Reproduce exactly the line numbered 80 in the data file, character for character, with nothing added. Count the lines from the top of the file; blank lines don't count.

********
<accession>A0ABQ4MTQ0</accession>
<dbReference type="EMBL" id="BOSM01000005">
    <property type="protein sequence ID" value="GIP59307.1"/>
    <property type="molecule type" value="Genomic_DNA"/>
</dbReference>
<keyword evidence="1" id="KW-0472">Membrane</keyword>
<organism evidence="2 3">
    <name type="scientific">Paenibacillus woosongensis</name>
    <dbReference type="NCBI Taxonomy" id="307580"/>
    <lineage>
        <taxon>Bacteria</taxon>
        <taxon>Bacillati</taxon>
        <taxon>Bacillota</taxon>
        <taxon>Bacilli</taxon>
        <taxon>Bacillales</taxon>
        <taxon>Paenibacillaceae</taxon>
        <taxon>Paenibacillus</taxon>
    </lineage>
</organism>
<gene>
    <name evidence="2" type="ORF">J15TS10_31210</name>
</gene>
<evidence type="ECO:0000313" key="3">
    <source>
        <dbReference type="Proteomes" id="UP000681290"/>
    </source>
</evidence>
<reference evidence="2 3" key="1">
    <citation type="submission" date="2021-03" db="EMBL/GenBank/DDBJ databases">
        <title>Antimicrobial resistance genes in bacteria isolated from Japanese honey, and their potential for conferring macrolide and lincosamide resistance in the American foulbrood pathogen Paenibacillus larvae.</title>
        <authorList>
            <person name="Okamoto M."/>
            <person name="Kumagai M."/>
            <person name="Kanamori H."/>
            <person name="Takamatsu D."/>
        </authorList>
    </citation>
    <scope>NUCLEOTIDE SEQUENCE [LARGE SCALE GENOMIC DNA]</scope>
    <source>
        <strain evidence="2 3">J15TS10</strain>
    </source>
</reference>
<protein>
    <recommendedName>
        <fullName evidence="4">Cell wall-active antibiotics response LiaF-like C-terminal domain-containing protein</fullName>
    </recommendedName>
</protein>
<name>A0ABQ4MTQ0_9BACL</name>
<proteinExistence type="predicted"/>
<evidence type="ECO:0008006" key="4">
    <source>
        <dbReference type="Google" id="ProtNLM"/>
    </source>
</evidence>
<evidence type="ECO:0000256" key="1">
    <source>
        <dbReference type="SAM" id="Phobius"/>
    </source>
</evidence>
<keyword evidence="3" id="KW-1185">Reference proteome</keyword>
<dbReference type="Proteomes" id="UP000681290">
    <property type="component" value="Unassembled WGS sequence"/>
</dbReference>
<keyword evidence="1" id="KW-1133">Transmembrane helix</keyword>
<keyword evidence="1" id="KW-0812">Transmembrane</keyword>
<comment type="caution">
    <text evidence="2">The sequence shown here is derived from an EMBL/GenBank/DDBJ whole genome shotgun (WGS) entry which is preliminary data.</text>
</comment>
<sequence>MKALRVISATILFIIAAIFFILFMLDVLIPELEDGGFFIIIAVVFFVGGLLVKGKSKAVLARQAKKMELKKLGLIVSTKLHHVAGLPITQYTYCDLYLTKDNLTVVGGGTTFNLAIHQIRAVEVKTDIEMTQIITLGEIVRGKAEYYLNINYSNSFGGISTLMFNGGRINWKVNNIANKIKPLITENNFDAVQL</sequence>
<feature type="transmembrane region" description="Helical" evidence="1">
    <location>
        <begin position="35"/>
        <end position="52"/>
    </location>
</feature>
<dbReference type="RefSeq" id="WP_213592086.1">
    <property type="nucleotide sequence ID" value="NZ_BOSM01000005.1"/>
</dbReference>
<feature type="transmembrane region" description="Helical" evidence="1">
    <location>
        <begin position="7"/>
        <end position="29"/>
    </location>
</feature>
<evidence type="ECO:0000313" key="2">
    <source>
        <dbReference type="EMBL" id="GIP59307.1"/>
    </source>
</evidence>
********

    <location>